Often, when a facility receives a request for a copy of a resident’s medical records, complying with that request is a fairly straightforward process. Other times, balancing the requirements set forth by HIPAA (and complementary state regulations) with an individual’s rights to access and/or receive copies of medical records, can be a bit tricky. That is why it is important for any organization to have policies and procedures in place that provide guidance on how to comply with medical record requests.
When a request for records is received, there are several items that need to be considered:
- Legal Representative - Before complying with a request for a copy of a resident’s medical records, the facility must determine if the person requesting the records has the authority to receive them.
- If the requestor is the resident or former resident, then the process is simple: the records must be provided according to the timeframe specified by HIPAA.
- If the resident/former resident is living, and a copy of the records are being requested by an individual other than the resident, that individual must provide documentation that they are any of the following:
- Guardian or Conservator (requires a court appointment document)
- Durable or General Power of Attorney
- Medical Power of Attorney
- Health Care Surrogate
- If the resident is deceased, many states require that the person requesting the decedent’s medical records produce documentation that they have been appointed as the administrator or executor of the decedent’s estate. Other states may simply require that the requestor be “next of kin.” Refer to your state’s guidelines to determine what your state requires.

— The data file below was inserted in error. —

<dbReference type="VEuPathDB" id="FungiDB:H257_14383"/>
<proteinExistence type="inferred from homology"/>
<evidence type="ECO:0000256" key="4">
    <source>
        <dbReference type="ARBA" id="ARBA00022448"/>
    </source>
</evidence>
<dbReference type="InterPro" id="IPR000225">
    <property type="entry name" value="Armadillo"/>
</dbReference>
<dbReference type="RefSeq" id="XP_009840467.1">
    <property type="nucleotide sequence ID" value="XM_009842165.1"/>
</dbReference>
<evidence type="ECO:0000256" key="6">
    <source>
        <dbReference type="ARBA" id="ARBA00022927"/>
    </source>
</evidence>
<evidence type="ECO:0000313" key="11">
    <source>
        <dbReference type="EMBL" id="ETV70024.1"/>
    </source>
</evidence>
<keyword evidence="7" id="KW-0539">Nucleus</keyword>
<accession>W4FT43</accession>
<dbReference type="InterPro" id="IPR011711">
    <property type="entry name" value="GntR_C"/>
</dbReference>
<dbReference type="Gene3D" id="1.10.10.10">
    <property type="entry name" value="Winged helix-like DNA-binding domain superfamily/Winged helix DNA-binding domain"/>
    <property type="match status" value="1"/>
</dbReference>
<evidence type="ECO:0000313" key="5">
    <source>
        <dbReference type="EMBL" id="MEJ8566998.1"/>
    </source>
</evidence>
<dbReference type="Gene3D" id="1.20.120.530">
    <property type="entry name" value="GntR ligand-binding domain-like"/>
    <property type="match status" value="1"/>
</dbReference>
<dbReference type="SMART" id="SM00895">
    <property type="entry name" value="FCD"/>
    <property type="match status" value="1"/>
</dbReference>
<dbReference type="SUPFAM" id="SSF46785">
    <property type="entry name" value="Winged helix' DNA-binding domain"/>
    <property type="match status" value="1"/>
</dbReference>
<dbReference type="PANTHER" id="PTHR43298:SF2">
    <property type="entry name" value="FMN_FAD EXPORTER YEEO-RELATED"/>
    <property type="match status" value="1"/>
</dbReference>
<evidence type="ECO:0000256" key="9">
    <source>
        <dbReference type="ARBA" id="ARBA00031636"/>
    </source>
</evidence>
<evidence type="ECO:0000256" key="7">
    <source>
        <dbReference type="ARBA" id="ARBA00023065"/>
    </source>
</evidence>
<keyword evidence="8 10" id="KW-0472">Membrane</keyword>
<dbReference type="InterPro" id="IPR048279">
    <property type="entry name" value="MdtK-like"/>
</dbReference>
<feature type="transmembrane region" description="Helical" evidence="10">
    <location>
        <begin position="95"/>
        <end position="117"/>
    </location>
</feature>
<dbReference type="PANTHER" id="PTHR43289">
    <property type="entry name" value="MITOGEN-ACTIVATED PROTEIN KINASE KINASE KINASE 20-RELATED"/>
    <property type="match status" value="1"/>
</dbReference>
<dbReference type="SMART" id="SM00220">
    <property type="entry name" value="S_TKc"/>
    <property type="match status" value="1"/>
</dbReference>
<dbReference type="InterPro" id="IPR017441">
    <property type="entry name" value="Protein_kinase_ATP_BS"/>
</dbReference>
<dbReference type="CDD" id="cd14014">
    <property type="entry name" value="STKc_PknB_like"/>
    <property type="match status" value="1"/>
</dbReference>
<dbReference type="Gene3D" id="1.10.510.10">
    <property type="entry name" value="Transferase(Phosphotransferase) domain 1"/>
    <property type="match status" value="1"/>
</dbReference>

- If the request is received from an attorney’s office, the attorney must provide a HIPAA Complaint Authorization form signed by the resident or the resident’s legal representative (one of the above-referenced forms of representative, or the representative of the resident’s estate.
Absent this crucial documentation, you are not permitted, by HIPAA, to release a copy of a resident’s records.
- Timeframe - When it has been determined that the individual requesting a copy of a medical record is legally authorized to receive the records, a copy of the records must be provided within 30 days from the date of receipt of the request, per the HIPAA Privacy Rule. If the records are located off-site, the records must be provided within 60 days. A single 30-day extension of this deadline can be requested, but the extra time needed to comply with the request must be explained in writing to the requestor, providing a date by which the records will be provided. However, If the resident is requesting a copy of their own records and is currently residing in your facility, a copy of the records must be provided within two business days [CFR § 483.10(b)(2) (ii)].
- Documentation of the Request for Records - According to AHIMA (American Health Information Management Association), “All incoming requests for Release of Protected Health Information should be logged on a Release of Information Log.” Entry of the request for records should include the following information:
- Date of the request
- The resident’s name
- Whether an authorization form was required (yes/no)
- Purpose of the request (if known)
- Description of the documents released
- The date the records were provided
- Whether or not a fee was charged (yes/no)
A simple spreadsheet will meet this need.
Navigating HIPAA and state-specific regulations related to the disclosure of medical records can be daunting. Ensuring solid policies and procedures are in place as well as having reference tools available, such as checklists, can be helpful when a request for records is received. Having a connection with a healthcare attorney or having a professional on-staff who is certified through AHIMA can be a valuable asset to your organization.
AssuredPartners Senior Living professionals have developed a sample medical records request policy and procedure, a medical records request authorization form as well as medical records release checklists for both skilled nursing facilities and assisted living communities. To request a copy of these helpful documents for your organization, reach out to our senior living team.